Author: Alan OscroftPublished by
Whatever happens over Brexit in the coming months, one thing that’s sure is we’re in for some economic turmoil - and that’s surely going to get share prices gyrating. So what’s the answer?
I’m personally not worried about short-term share price movements, and I’m happy to invest in what I see as irrationally undervalued shares, even if there might be a rocky ride over the next 12 months.
But during times like this, there’s often what’s known as a “flight to quality” where investors move their cash to shares they see as safer. If that sounds like you, are there any good buys that should minimise short-term upheaval while still offering long-term attraction? I think there are.
I see National Grid as one, and have done for some time. On safety grounds, I see the power provider as having two main things going for it. The first is that, despite a heavily regulated industry and despite competition from a number of new suppliers that have sprung up as a result of opening the market, utilities companies still have a very predictable earnings profile - far better than any other industry as far as I can see.
That leads to an ability to pay out a significant proportion of earnings every year as dividends, with long-term income expectations among the most reliable in the Footsie.
|Royal Dutch Shell Plc B Shares|
Market closed | Prices delayed by at least 15 minutes
Switch to live prices |
National Grid is currently forecast to provide yields of around 5.7%, and I see that as a very attractive combination of high-yield and long-term reliability.
The second big plus for me is that, in addition to being in an overall safe sector, National Grid provides the energy distribution networks through which the end-user retail companies sell their electricity and gas. And in that market, National Grid doesn’t really have any competition - whoever is currently best pleasing the meerkats in terms of latest pricing offers, National Grid still gets its cut of the money.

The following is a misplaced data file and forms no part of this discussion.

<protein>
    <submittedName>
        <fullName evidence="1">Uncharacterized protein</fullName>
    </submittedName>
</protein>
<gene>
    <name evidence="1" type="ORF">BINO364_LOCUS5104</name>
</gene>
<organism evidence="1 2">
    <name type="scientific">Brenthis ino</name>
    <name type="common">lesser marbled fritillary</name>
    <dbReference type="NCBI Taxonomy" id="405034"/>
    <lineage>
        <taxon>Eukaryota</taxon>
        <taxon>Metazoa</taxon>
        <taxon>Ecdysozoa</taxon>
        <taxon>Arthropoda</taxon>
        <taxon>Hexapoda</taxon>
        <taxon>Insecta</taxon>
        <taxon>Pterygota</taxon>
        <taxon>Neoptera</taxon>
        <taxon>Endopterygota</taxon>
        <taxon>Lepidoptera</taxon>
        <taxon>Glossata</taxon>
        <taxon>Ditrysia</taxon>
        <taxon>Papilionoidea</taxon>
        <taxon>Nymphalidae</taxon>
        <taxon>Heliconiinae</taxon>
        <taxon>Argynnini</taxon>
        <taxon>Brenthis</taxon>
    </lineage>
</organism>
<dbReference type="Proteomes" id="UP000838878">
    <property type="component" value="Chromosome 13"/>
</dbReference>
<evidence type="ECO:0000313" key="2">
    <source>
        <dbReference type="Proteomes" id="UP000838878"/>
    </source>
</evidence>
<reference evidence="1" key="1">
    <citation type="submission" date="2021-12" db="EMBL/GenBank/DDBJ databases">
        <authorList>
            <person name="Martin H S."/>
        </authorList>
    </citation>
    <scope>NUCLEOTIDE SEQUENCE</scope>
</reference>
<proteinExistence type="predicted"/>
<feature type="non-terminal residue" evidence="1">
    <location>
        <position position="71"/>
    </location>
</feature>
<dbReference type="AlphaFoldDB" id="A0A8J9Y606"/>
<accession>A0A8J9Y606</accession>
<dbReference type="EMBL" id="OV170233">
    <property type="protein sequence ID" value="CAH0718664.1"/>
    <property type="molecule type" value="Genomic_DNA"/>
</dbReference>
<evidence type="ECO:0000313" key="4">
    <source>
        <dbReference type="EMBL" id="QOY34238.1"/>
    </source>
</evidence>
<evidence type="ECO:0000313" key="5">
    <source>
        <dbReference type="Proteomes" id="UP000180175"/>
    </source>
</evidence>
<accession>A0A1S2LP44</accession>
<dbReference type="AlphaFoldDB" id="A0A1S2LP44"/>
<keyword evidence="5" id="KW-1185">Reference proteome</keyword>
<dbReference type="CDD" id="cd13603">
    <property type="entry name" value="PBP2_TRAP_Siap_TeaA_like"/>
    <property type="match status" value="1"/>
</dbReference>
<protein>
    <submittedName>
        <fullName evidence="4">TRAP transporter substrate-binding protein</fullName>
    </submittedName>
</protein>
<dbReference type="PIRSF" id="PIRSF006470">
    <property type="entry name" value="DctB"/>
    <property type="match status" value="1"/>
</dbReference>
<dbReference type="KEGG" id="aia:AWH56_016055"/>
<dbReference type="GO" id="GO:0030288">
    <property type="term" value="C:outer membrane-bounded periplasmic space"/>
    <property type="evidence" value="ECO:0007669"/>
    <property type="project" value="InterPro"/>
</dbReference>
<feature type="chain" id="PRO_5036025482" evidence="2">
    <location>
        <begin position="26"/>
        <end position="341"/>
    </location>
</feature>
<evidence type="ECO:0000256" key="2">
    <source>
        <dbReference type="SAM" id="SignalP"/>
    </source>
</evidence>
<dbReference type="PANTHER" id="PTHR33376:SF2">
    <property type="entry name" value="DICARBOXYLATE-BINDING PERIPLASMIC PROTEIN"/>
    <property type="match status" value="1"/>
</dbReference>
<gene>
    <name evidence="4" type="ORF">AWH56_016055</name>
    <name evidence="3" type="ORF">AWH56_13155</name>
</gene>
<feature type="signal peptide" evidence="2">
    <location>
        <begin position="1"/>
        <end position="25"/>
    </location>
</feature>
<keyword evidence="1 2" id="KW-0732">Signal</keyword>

Another option is to go for global companies whose business is not going to be affected by Brexit. I’ve previously explained why Royal Dutch Shell would be my choice if I could invest in only one company, but that’s open to the uncertainties of the oil price (which, in turn, is affected by international politics).
Leaving oil price risk out of the equation, we have global giants like Unilever.
Unilever owns so many consumer brands in so many markets that it’s almost impossible to go a full day without using at least one of its products. For me, I washed with Dove soap this morning and then had toast with Marmite for breakfast - two Unilever brands.
A quick look round the house finds products from Domestos, Hellman’s, Brut, Vaseline, Bovril, Lipton, Colman’s. And they’re just popular UK brands - Unilever sells hundreds of brands around the world that we don’t see on these shores.
As a popular flight-to-safety stock, the Unilever price has gained 5.8% so far in 2018, compared to an 11% fall in the FTSE 100. With my contrarian hat on, I tend to see an outperformance by Unilever as an indication that there are oversold bargains to be had elsewhere, like in the housebuilding sector.
But if you want long-term capital preservation with low risk, I see Unilever as hard to beat.
This article was written by Alan Oscroft from The Motley Fool UK and was legally licensed through the NewsCred publisher network. Please direct all licensing questions to email@example.com.
Free Newsroom email alerts
Register for daily/weekly email alerts with news from The Financial Times, Forbes, Reuters, The Economist and more.